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Daily Bridge in New Zealand

No Time for a Fit.            

So, yesterday we gave you a pretty nice 20 hcp hand and we established that we had a spade fit. You know your partner has not got much of a hand. Even if the opener had only 11 hcp, that would be a maximum 9 to be spread around between South and your partner….and there could be several hcp less than that for these two hands.

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Let’s remind ourselves of the problem:

You are West holding:

Spade-small AQ87

Heart-small AJ8

Diamond-small KJ42

Club-small AJ

Dealer North. N/S Vul. Pairs

West              North            East                South

                        1Diamond-small               Pass                Pass

x                      Pass             1Spade-small                  Pass

?

How good is your hand in spades with every chance that North has Diamond-smallAQ and that suit being led with your hand as dummy? Opposite very little, you may be lucky to make even 3Spade-small unless partner produces something useful like Spade-smallK or Diamond-smallQ. So, a direct raise to the spade game feels wrong. If a jump to 3Spade-small opposite a partner who has been forced to bid shows around 18-19 hcp, then really you should try to show even more by bidding the opponent’s suit and then raising to 3Spade-small…more like the point count you have.

Keeping a Secret

Yet, maybe now’s a good time to keep that spade suit a secret. It might be easier to make game in no-trumps than in spades. It should certainly be better having North on lead than their partner. So, what about bidding no-trumps?

How Many?

Normally, a rebid of 1NT here shows 19-20, maybe a very good 18 count, too good for a strong no-trump overcall. However, with a fit for partner, and a probable double hold in opener’s suit, perhaps you could stretch to 2NT, in theory showing 21-22.

Perhaps partner should thus have raised to game with 3 points and 5 spades though they passed which in Pairs was a fair enough decision:

North Deals
N-S Vul
9 6
K 9 6 3
A Q 9 8 7
K Q
A Q 8 7
A J 8
K J 4 2
A J
 
N
W   E
S
 
J 10 5 3 2
Q 2
6 3
8 6 4 2
 
K 4
10 7 5 4
10 5
10 9 7 5 3
West North East South
  1  Pass Pass
Dbl Pass 1  Pass
2 NT All pass    

 

If only West could get to be declarer in 4Spade-small as South can never get in to lead a diamond. With West declarer, North will lead Club-smallK which West can win to exit a low heart. A patient North can win, cash their club winner and exit a heart. Declarer is in dummy and receives wonderful news in trumps, discards a diamond on the Heart-smallA and can score 420… but not when East is declarer.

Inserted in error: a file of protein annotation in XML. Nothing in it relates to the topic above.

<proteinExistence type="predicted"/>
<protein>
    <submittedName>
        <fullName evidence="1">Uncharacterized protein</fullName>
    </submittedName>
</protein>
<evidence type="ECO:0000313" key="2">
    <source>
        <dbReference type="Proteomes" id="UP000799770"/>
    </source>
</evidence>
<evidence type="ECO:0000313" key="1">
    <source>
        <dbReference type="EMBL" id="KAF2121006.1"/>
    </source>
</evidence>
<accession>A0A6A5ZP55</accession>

Any sensible contract by West is so much better. Say North leads a diamond against 2NT..say Diamond-small9. South will unblock the Diamond-small10 (though it makes no difference if they do not). West wins to play a low heart and can then enjoy two heart tricks, five in spades, Club-smallA and a diamond beating any pair who manage to stop in 3Spade-small with East at the helm.

So, the key was to avoid that spade fit unless miraculously you could get West to be declarer. Major suit fits need not always be the answer.

While it was fortunate South held Spade-smallK, a spade contract would have been even worse off had there been a trump loser too. Basically, any no trump bid was better than any spade raise.

And today’s problem is:

  You are South and hear the following sequence. What, if anything, do you bid?

South holds:

Spade-small A4

Heart-small AJ5

Diamond-small 973

Club-smallJ8642

Dealer North. All Vul. Pairs

West              North            East                South

                        1Diamond-small                 2Spade-small1                        ?

1 Weak Jump

What system are we using? The answer is “yours” though we will dictate that 1Diamond-small promises at least 4 diamonds!

See you tomorrow.

Richard Solomon

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